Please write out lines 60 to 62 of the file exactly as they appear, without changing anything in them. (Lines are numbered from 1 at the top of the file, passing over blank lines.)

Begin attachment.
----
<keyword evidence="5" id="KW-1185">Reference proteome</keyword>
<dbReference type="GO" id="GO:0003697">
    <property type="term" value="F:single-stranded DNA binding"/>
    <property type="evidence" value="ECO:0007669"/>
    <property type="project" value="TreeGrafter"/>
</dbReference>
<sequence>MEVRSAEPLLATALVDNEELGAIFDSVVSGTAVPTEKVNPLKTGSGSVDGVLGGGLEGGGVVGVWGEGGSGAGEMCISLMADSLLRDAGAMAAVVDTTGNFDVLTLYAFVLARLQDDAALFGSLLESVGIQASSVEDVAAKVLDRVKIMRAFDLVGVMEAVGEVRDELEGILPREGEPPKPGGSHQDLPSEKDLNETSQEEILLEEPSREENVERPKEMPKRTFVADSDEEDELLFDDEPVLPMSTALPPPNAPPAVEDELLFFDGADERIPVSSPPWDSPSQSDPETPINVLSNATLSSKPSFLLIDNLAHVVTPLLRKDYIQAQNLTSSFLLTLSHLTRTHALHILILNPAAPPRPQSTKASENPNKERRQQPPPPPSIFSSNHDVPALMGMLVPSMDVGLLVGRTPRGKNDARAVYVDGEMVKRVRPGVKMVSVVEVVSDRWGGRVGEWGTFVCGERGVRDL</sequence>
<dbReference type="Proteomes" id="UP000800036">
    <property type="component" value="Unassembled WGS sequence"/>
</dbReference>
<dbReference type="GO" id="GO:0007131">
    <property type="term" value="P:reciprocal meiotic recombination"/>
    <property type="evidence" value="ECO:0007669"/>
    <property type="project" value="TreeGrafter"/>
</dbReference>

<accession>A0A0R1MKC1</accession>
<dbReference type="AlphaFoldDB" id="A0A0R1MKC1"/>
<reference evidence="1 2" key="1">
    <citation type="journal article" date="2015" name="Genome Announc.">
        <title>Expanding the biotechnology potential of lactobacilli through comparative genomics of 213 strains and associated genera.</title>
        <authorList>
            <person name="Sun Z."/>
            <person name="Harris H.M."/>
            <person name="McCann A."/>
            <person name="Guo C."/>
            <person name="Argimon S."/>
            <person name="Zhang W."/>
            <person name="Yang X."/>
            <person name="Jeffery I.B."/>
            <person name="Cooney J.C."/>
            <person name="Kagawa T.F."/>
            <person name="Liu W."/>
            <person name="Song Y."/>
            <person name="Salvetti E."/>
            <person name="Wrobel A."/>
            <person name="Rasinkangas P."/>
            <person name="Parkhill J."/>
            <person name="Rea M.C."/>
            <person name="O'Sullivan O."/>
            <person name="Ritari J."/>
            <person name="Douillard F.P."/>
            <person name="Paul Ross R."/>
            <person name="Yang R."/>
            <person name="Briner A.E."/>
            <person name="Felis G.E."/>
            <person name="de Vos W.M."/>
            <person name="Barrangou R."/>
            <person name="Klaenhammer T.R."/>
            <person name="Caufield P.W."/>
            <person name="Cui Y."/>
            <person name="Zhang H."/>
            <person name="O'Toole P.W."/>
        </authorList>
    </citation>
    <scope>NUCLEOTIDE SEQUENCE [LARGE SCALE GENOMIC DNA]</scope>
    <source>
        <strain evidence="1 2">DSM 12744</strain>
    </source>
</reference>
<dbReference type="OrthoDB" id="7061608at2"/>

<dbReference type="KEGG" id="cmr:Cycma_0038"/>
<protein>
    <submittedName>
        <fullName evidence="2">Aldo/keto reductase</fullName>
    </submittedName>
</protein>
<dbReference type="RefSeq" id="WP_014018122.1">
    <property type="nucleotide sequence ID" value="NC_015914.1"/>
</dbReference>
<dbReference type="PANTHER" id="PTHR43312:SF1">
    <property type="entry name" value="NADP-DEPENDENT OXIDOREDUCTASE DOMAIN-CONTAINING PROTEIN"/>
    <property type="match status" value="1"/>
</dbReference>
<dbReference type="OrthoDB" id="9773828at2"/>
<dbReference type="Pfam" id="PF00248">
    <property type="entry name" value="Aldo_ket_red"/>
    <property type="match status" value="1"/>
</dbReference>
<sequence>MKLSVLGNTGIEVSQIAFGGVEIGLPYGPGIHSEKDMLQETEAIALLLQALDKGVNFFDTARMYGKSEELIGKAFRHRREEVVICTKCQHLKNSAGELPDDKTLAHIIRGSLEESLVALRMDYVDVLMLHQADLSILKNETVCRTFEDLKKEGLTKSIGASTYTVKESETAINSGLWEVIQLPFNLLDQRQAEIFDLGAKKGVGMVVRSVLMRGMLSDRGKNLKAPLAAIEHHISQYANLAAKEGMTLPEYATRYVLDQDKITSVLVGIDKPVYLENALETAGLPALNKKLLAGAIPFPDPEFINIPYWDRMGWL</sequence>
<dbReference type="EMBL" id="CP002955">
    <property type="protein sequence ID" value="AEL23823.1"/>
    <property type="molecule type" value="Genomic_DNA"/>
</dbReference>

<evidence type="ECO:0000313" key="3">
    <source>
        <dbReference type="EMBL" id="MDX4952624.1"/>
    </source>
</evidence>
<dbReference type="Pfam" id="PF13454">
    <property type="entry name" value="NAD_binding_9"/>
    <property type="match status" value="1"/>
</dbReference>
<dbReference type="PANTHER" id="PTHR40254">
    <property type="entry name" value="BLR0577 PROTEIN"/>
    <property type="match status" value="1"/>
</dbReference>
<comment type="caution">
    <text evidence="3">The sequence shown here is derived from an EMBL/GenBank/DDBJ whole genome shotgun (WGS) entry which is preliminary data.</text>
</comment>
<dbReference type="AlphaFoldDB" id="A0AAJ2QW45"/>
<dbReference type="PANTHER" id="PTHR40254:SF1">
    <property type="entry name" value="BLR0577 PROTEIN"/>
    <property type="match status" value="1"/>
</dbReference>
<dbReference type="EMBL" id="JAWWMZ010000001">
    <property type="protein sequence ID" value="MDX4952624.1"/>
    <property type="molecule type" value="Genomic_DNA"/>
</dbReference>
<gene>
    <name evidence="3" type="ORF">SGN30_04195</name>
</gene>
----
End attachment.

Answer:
<dbReference type="OrthoDB" id="7061608at2"/>

<dbReference type="KEGG" id="cmr:Cycma_0038"/>
<protein>